When pC is the norm of X, the generalized best approximation is reduced to the classical best approximation, which has been studied deeply and extensively since the late 1950s; see [2–4] and references therein. Thus, natural problems are that whether we can extend results in the classical approximation theory to the setting of the generalized approximation. In this direction, some meaning results, such as existences, characterizations, and well-posedness of this kind of approximation, have been established recently; see [1, 5–7]. In this paper, we will consider the problem of representation of generalized metric projection PH(x*,α)C onto a closed hyperplane H(x*,α) and one of continuity of PH(x*,α)C, where 0≠x*∈X*, α∈R, and
(5)H(x*,α)={x∈X:x*(x)=α}.
When pC is the norm of X or, equivalently, C is the closed unit ball B(X) of X, this problem has been studied by a few authors; see [8–12]. In particular, when X is reflexive, Wang and Yu have given in [10] the representation of PH(x*,α)B(X), which was further extended by Ni in [8] to the case of nonreflexive Banach spaces. When X is nearly strictly convex, Wang has shown in [11] that PH(x*,α)B(X) is norm-to-weak upper semicontinuous on X, while, when X is arbitrary Banach space, Zhang and Shi have given in [12] the pointwise continuity of PH(x*,α)B(X) under an additional condition.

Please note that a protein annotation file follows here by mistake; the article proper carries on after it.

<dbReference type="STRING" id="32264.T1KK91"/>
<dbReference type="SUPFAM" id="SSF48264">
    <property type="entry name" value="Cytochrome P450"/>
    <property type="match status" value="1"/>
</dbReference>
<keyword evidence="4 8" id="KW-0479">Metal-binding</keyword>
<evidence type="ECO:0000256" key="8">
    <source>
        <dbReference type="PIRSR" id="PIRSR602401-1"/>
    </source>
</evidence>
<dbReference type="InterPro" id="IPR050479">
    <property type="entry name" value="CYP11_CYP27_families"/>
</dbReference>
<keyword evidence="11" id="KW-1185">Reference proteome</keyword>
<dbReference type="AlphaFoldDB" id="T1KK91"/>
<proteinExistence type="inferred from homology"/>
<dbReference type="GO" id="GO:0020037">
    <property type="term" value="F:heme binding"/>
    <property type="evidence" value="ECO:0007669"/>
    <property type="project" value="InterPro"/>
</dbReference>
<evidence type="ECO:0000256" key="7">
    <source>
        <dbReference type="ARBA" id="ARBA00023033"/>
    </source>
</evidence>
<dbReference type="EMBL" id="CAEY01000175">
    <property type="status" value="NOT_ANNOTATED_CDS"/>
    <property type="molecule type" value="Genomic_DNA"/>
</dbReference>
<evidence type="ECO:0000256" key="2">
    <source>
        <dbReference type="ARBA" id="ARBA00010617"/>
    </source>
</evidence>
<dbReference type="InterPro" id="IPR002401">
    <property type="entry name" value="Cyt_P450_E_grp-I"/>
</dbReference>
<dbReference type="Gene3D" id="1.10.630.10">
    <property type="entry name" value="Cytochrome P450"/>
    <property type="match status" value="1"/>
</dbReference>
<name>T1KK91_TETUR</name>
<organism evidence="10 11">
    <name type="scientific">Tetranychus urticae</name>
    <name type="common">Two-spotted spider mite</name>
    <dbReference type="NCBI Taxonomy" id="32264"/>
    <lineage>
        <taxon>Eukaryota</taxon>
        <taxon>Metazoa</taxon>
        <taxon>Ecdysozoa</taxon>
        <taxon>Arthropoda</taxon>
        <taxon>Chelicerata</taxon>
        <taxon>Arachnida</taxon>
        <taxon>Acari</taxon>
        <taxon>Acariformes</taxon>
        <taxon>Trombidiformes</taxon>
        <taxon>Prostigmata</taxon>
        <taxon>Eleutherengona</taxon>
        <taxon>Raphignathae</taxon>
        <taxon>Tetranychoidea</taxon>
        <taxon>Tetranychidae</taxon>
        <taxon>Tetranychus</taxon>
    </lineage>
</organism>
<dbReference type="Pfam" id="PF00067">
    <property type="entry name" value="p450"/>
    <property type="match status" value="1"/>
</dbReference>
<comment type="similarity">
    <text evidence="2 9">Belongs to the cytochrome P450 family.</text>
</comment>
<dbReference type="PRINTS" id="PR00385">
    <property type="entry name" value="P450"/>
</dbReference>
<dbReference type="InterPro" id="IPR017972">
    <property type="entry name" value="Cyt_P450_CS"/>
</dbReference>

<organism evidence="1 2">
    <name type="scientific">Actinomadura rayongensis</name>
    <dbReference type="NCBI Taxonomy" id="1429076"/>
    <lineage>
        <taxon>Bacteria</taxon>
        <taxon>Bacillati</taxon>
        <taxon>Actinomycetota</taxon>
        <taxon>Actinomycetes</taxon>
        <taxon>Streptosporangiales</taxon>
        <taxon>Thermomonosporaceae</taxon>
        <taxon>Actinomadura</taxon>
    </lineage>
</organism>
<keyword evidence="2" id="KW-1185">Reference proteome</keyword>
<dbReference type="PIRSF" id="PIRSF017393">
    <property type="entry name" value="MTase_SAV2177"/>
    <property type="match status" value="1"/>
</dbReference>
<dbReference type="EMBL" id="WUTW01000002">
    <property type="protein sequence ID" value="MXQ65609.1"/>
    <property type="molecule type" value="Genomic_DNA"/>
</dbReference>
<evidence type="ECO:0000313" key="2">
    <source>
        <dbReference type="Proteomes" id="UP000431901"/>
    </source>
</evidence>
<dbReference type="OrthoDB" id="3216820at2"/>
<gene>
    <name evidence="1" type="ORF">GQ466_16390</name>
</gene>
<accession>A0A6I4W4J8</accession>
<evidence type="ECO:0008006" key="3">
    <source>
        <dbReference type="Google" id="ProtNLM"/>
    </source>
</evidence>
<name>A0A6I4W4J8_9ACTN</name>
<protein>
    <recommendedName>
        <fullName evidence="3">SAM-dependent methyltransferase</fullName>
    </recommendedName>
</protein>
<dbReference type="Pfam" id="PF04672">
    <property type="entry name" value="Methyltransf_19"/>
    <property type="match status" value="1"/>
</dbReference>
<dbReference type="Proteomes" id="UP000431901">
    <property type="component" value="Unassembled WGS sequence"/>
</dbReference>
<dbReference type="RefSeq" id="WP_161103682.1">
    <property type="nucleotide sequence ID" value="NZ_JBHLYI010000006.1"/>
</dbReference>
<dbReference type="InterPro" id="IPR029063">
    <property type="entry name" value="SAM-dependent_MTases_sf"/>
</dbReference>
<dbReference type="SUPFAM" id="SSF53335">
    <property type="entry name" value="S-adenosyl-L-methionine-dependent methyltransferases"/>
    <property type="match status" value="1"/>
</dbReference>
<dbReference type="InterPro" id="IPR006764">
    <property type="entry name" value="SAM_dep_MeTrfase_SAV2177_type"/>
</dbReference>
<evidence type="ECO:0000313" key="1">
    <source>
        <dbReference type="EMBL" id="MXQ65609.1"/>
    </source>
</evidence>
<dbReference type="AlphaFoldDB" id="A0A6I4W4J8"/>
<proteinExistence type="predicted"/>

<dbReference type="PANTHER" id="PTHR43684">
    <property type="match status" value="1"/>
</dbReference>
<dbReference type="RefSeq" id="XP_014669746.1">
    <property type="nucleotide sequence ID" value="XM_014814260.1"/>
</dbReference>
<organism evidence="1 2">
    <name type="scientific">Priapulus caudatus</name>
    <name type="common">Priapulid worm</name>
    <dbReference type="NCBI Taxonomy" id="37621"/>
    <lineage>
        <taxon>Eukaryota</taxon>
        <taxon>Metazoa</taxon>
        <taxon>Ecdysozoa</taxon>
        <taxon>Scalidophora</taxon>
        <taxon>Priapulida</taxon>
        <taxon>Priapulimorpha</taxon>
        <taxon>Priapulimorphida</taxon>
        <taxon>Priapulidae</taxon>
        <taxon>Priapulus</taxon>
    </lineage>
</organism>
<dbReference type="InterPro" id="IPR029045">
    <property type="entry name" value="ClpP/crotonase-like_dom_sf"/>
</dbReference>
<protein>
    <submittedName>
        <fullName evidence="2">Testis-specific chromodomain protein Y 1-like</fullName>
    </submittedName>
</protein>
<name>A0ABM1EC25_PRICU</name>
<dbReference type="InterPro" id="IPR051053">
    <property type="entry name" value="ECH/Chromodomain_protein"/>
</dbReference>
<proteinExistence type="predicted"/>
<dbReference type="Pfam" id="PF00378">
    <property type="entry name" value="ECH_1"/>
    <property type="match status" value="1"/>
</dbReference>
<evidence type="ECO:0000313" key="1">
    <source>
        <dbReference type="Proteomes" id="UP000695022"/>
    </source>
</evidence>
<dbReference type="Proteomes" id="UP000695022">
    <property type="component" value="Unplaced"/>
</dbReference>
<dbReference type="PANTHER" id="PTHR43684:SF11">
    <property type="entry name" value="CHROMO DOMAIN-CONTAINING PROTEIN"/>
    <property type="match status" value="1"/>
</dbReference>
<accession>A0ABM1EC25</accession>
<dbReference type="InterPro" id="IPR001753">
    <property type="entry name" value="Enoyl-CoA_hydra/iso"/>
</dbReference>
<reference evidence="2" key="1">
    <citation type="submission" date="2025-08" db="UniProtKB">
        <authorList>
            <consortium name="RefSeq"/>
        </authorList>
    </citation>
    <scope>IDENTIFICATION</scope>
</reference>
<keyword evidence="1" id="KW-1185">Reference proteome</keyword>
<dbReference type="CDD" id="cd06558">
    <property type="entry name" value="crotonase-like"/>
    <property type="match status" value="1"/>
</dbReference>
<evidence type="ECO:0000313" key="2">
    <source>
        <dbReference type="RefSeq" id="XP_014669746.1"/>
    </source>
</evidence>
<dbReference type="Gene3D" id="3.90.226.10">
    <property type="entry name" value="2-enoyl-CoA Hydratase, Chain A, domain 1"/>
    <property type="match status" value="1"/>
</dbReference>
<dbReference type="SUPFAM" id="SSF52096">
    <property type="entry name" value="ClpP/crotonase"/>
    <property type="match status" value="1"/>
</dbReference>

It should be noted that, when one uses a nonnegative convex function φ on the Euclidean space Rn satisfying φ(0)=0 and φ(λx)=λφ(x) for all x∈Rn and λ≥0 as a metric on Rn (i.e., the distance from a point x to a subset G of Rn is defined as d(x,G)=infg∈Gφ(g-x)), Ferreia and Nemeth have investigated in [13] the problem of the best approximation in Rn and, in particular, given some properties of corresponding metric projections on a hyperplane in Rn.